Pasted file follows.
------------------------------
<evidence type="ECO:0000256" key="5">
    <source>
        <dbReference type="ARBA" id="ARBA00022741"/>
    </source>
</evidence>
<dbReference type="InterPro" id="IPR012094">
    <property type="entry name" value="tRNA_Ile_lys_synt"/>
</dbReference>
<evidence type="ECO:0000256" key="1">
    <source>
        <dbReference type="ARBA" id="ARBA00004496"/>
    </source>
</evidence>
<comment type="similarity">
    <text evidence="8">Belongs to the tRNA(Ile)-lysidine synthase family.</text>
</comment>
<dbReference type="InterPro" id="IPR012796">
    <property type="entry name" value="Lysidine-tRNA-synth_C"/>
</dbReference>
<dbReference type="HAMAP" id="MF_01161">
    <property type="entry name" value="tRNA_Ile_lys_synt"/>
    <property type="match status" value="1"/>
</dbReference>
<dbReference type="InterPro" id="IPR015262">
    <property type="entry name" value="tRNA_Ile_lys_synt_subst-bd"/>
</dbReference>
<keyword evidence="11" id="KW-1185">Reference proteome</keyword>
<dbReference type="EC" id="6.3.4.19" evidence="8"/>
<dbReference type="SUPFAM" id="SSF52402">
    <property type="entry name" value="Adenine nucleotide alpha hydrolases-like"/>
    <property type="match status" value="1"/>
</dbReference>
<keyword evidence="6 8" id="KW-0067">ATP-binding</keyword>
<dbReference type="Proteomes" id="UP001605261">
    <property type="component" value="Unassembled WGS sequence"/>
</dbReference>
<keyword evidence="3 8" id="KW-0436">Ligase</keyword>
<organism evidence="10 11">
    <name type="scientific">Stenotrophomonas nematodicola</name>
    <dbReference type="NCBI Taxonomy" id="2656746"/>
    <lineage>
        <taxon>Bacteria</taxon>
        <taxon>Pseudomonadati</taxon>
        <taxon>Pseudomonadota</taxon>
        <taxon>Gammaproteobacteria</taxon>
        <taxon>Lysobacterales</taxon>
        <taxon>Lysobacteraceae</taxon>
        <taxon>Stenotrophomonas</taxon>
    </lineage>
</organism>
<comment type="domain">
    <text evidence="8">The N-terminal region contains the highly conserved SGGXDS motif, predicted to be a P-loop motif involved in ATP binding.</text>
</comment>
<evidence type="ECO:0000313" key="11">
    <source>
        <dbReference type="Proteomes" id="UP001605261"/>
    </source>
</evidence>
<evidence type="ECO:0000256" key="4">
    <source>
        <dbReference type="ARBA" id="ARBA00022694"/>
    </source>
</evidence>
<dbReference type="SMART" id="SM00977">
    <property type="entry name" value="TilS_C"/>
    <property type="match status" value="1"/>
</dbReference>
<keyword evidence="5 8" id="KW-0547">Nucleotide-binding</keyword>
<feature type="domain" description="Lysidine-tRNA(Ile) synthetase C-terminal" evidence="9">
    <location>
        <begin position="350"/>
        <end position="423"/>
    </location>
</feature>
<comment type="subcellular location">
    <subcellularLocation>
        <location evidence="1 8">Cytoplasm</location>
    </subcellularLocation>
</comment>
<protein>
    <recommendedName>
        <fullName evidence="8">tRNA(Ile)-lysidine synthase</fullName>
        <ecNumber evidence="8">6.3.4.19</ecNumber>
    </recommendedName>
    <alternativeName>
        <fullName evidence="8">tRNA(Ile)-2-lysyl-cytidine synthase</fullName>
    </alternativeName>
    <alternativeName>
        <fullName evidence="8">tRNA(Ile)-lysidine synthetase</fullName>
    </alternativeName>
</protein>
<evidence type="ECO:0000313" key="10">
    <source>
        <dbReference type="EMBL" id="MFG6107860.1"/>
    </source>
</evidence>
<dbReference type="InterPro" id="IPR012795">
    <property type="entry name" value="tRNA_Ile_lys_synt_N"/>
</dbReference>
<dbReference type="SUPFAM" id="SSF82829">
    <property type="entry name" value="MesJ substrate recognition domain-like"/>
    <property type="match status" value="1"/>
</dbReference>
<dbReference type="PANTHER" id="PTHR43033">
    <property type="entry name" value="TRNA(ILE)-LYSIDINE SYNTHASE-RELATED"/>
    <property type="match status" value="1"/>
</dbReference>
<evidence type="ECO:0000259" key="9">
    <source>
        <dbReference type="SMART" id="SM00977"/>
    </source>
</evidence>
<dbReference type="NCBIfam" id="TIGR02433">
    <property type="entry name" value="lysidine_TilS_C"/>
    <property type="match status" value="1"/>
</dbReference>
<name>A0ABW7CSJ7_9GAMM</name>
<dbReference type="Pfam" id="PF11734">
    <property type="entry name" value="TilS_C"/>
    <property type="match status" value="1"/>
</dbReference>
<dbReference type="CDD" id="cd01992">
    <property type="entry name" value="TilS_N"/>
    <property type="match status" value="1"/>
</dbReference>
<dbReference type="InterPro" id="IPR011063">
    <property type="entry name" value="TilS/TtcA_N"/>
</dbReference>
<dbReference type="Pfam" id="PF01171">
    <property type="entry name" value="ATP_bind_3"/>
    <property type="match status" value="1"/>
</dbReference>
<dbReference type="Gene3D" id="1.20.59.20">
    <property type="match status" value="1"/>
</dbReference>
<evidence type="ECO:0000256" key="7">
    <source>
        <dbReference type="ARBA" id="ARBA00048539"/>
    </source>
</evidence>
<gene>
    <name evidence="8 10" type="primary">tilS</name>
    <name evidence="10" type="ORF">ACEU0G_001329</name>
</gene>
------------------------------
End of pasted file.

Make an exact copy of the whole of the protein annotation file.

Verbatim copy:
<evidence type="ECO:0000256" key="5">
    <source>
        <dbReference type="ARBA" id="ARBA00022741"/>
    </source>
</evidence>
<dbReference type="InterPro" id="IPR012094">
    <property type="entry name" value="tRNA_Ile_lys_synt"/>
</dbReference>
<evidence type="ECO:0000256" key="1">
    <source>
        <dbReference type="ARBA" id="ARBA00004496"/>
    </source>
</evidence>
<comment type="similarity">
    <text evidence="8">Belongs to the tRNA(Ile)-lysidine synthase family.</text>
</comment>
<dbReference type="InterPro" id="IPR012796">
    <property type="entry name" value="Lysidine-tRNA-synth_C"/>
</dbReference>
<dbReference type="HAMAP" id="MF_01161">
    <property type="entry name" value="tRNA_Ile_lys_synt"/>
    <property type="match status" value="1"/>
</dbReference>
<dbReference type="InterPro" id="IPR015262">
    <property type="entry name" value="tRNA_Ile_lys_synt_subst-bd"/>
</dbReference>
<keyword evidence="11" id="KW-1185">Reference proteome</keyword>
<dbReference type="EC" id="6.3.4.19" evidence="8"/>
<dbReference type="SUPFAM" id="SSF52402">
    <property type="entry name" value="Adenine nucleotide alpha hydrolases-like"/>
    <property type="match status" value="1"/>
</dbReference>
<keyword evidence="6 8" id="KW-0067">ATP-binding</keyword>
<dbReference type="Proteomes" id="UP001605261">
    <property type="component" value="Unassembled WGS sequence"/>
</dbReference>
<keyword evidence="3 8" id="KW-0436">Ligase</keyword>
<organism evidence="10 11">
    <name type="scientific">Stenotrophomonas nematodicola</name>
    <dbReference type="NCBI Taxonomy" id="2656746"/>
    <lineage>
        <taxon>Bacteria</taxon>
        <taxon>Pseudomonadati</taxon>
        <taxon>Pseudomonadota</taxon>
        <taxon>Gammaproteobacteria</taxon>
        <taxon>Lysobacterales</taxon>
        <taxon>Lysobacteraceae</taxon>
        <taxon>Stenotrophomonas</taxon>
    </lineage>
</organism>
<comment type="domain">
    <text evidence="8">The N-terminal region contains the highly conserved SGGXDS motif, predicted to be a P-loop motif involved in ATP binding.</text>
</comment>
<evidence type="ECO:0000313" key="11">
    <source>
        <dbReference type="Proteomes" id="UP001605261"/>
    </source>
</evidence>
<evidence type="ECO:0000256" key="4">
    <source>
        <dbReference type="ARBA" id="ARBA00022694"/>
    </source>
</evidence>
<dbReference type="SMART" id="SM00977">
    <property type="entry name" value="TilS_C"/>
    <property type="match status" value="1"/>
</dbReference>
<keyword evidence="5 8" id="KW-0547">Nucleotide-binding</keyword>
<feature type="domain" description="Lysidine-tRNA(Ile) synthetase C-terminal" evidence="9">
    <location>
        <begin position="350"/>
        <end position="423"/>
    </location>
</feature>
<comment type="subcellular location">
    <subcellularLocation>
        <location evidence="1 8">Cytoplasm</location>
    </subcellularLocation>
</comment>
<protein>
    <recommendedName>
        <fullName evidence="8">tRNA(Ile)-lysidine synthase</fullName>
        <ecNumber evidence="8">6.3.4.19</ecNumber>
    </recommendedName>
    <alternativeName>
        <fullName evidence="8">tRNA(Ile)-2-lysyl-cytidine synthase</fullName>
    </alternativeName>
    <alternativeName>
        <fullName evidence="8">tRNA(Ile)-lysidine synthetase</fullName>
    </alternativeName>
</protein>
<evidence type="ECO:0000313" key="10">
    <source>
        <dbReference type="EMBL" id="MFG6107860.1"/>
    </source>
</evidence>
<dbReference type="InterPro" id="IPR012795">
    <property type="entry name" value="tRNA_Ile_lys_synt_N"/>
</dbReference>
<dbReference type="SUPFAM" id="SSF82829">
    <property type="entry name" value="MesJ substrate recognition domain-like"/>
    <property type="match status" value="1"/>
</dbReference>
<dbReference type="PANTHER" id="PTHR43033">
    <property type="entry name" value="TRNA(ILE)-LYSIDINE SYNTHASE-RELATED"/>
    <property type="match status" value="1"/>
</dbReference>
<evidence type="ECO:0000259" key="9">
    <source>
        <dbReference type="SMART" id="SM00977"/>
    </source>
</evidence>
<dbReference type="NCBIfam" id="TIGR02433">
    <property type="entry name" value="lysidine_TilS_C"/>
    <property type="match status" value="1"/>
</dbReference>
<name>A0ABW7CSJ7_9GAMM</name>
<dbReference type="Pfam" id="PF11734">
    <property type="entry name" value="TilS_C"/>
    <property type="match status" value="1"/>
</dbReference>
<dbReference type="CDD" id="cd01992">
    <property type="entry name" value="TilS_N"/>
    <property type="match status" value="1"/>
</dbReference>
<dbReference type="InterPro" id="IPR011063">
    <property type="entry name" value="TilS/TtcA_N"/>
</dbReference>
<dbReference type="Pfam" id="PF01171">
    <property type="entry name" value="ATP_bind_3"/>
    <property type="match status" value="1"/>
</dbReference>
<dbReference type="Gene3D" id="1.20.59.20">
    <property type="match status" value="1"/>
</dbReference>
<evidence type="ECO:0000256" key="7">
    <source>
        <dbReference type="ARBA" id="ARBA00048539"/>
    </source>
</evidence>
<gene>
    <name evidence="8 10" type="primary">tilS</name>
    <name evidence="10" type="ORF">ACEU0G_001329</name>
</gene>